He said plans by members of the OPEC+ group to raise production by 400,000 barrels per day, each month, will see output return to normal by the end of next year “but recent events may require the group to pick up the pace.”
Output has also been affected by hurricanes Ida and Nicholas in the U.S. Gulf of Mexico in August and September which damaged infrastructure, shutting down offshore production for weeks.
Meanwhile, Reuters reports that top African oil exporters Nigeria and Angola will struggle to boost output to their quotas set by OPEC until at least next year as underinvestment and maintenance problems continue to hit output.
In other commodities, gold prices fell to their lowest in more than a month, weighed down by a higher U.S. dollar and rising Treasury yields
Spot gold hit its lowest level since Aug. 11 at US$1,735.40 per ounce and was last down 0.5 per cent at $1,740.97. U.S. gold futures fell 0.7 per cent to $1,738.90.
“With downside momentum seemingly slowing, gold could see some reprieve in the near-term but the broader outlook isn’t great,” Mr. Halley said. “Inflation is typically part of the bullish case for gold but it’s very much working against it at the moment as it pushes central banks towards the stimulus exit doors.”
The Canadian dollar was down as rising bond yields pushed its U.S. counterpart to its highest level in more than a month against a group of world currencies.
The day range on the loonie is 79.04 US cents to 79.42 US cents.
“The Canadian dollar is outperforming most of its major peers, though on track to break its five-day winning streak, with the support of crude oil’s rise that continued overnight as markets bet on a further tightening of energy markets,” Shaun Osborne, chief FX strategist with Scotiabank, said.
“The rates backdrop is also acting as a tailwind for the Canadian dollar, as Canadian 5-year yields rose yesterday to their highest level since March 2020 and their spread against 5-yeary Treasurys has rebounded by roughly 10 basis points since the early-September lows.”
There were no major Canadian releases due on Tuesday.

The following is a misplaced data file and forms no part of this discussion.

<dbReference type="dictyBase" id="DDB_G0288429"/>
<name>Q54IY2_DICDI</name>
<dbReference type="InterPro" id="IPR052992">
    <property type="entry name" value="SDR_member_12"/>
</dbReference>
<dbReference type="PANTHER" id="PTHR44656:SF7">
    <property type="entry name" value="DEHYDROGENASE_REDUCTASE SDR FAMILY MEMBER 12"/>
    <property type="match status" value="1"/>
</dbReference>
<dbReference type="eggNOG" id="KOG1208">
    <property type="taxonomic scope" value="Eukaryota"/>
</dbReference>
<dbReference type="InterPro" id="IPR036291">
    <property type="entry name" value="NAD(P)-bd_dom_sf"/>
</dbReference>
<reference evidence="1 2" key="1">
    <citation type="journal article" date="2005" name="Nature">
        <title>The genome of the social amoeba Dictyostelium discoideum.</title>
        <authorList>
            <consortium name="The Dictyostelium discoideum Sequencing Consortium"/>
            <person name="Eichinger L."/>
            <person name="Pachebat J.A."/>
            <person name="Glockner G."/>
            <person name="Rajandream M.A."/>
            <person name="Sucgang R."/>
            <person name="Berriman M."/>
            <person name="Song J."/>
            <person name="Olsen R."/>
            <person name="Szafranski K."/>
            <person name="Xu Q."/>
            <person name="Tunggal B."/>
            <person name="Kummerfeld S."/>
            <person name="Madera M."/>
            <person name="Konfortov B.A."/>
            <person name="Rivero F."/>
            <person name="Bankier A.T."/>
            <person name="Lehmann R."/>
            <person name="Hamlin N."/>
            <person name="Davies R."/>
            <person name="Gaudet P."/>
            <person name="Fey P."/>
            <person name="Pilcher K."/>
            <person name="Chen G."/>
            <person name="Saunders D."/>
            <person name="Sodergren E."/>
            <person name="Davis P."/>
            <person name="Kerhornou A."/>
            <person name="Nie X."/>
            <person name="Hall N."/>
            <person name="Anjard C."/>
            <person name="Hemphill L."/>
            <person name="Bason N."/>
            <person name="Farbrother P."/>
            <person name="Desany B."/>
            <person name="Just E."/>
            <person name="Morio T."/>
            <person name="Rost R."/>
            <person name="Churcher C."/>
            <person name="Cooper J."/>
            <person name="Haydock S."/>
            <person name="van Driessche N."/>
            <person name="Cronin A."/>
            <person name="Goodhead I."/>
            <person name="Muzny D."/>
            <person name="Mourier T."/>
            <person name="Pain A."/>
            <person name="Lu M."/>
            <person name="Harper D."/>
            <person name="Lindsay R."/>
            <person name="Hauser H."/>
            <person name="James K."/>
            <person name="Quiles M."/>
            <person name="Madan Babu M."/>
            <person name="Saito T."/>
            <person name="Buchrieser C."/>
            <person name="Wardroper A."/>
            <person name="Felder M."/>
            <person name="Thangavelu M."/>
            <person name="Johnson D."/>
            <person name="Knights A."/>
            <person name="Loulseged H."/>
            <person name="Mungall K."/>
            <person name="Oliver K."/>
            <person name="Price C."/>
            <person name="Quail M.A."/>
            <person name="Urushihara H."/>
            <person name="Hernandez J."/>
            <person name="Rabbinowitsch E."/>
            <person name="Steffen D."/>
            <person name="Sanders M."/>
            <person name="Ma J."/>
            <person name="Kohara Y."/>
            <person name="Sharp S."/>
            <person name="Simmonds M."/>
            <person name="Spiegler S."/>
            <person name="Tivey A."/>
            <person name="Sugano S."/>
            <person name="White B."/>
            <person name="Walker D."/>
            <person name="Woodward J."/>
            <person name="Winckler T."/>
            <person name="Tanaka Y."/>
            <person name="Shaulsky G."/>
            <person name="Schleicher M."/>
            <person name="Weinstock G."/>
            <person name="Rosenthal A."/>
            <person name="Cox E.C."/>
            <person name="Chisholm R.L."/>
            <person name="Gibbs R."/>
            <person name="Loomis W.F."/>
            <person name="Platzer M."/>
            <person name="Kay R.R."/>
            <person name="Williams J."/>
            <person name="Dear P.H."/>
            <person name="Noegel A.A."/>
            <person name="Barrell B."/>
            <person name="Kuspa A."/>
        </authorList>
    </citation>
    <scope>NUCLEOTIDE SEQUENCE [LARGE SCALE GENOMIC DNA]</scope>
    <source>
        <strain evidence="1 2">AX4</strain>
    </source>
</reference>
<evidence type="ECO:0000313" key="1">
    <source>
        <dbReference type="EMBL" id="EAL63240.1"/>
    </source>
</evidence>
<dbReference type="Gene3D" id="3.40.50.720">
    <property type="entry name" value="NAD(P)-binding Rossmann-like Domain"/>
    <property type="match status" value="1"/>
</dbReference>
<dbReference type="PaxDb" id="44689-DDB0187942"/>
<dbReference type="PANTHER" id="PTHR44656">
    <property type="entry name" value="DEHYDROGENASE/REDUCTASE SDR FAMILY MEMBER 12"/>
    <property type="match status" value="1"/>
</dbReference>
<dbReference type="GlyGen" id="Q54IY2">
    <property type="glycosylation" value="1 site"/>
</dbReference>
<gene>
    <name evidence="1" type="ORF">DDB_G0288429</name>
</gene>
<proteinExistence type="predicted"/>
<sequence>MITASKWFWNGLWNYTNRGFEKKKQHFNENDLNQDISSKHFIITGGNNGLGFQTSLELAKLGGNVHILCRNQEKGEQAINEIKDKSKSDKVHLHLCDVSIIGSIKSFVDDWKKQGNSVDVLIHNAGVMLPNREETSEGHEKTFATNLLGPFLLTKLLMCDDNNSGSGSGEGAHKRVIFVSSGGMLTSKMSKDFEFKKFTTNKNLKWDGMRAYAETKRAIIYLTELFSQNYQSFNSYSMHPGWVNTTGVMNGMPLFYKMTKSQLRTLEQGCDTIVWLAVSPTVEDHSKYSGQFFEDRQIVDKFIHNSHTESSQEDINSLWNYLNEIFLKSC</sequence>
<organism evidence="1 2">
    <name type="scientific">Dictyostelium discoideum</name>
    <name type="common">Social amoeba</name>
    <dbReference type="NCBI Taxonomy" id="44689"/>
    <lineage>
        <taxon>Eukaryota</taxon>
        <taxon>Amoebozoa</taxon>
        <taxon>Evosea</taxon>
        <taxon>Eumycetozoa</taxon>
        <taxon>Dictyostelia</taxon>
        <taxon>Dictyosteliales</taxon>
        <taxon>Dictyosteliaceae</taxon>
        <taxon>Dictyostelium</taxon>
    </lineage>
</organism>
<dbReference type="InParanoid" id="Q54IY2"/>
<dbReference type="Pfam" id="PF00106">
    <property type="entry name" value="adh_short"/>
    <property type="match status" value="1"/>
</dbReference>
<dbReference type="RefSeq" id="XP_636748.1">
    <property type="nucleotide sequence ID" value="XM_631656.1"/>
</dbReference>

On world markets, the U.S. dollar index was up 0.2 per cent at 93.592, having earlier hit 93.616, its highest since August 20, according to figures from Reuters.
The euro was down 0.2 per cent versus the U.S. dollar at US$1.16775.
The yen, viewed as a safe-haven currency, was down about 0.3 per cent against the greenback, with the pair trading at 111.355. Earlier in the session it hit 111.430, the yen’s weakest in almost three months.
More company news
Ford Motor Co and its Korean battery partner SK Innovation will invest US$11.4-billion to build an electric F-150 assembly plant, and three battery plants in the United States, accelerating the No. 2 U.S. automaker’s push into electric vehicles. Ford also said on Monday it now expects to have 40% to 50% of its global vehicle volume to be all-electric by 2030, up from its prior forecast of 40%.
Mastercard Inc unveiled a buy now, pay later (BNPL) program that will allow consumers to pay for online and in-store purchases through equal and interest-free installments. The Mastercard Installments program will be available in markets across the United States, the United Kingdom and Australia, the company said.
(8:30 a.m. ET) U.S. goods trade deficit for August.
(8:30 a.m. ET) U.S. wholesale and retail inventories for August.
(9 a.m. ET) U.S. Case-Shiller Home Price Index (20 city) for July.
(9 a.m. ET) U.S. FHFA House Price Index for July.
(10 a.m. ET) U.S. Conference Board Consumer Confidence Index for September.
(10 a.m. ET) U.S. Fed Chair Jerome Powell and Treasury Secretary Janet Yellen testify before Senate Banking Panel on CARES Act.
With Reuters, The Associated Press and The Canadian Press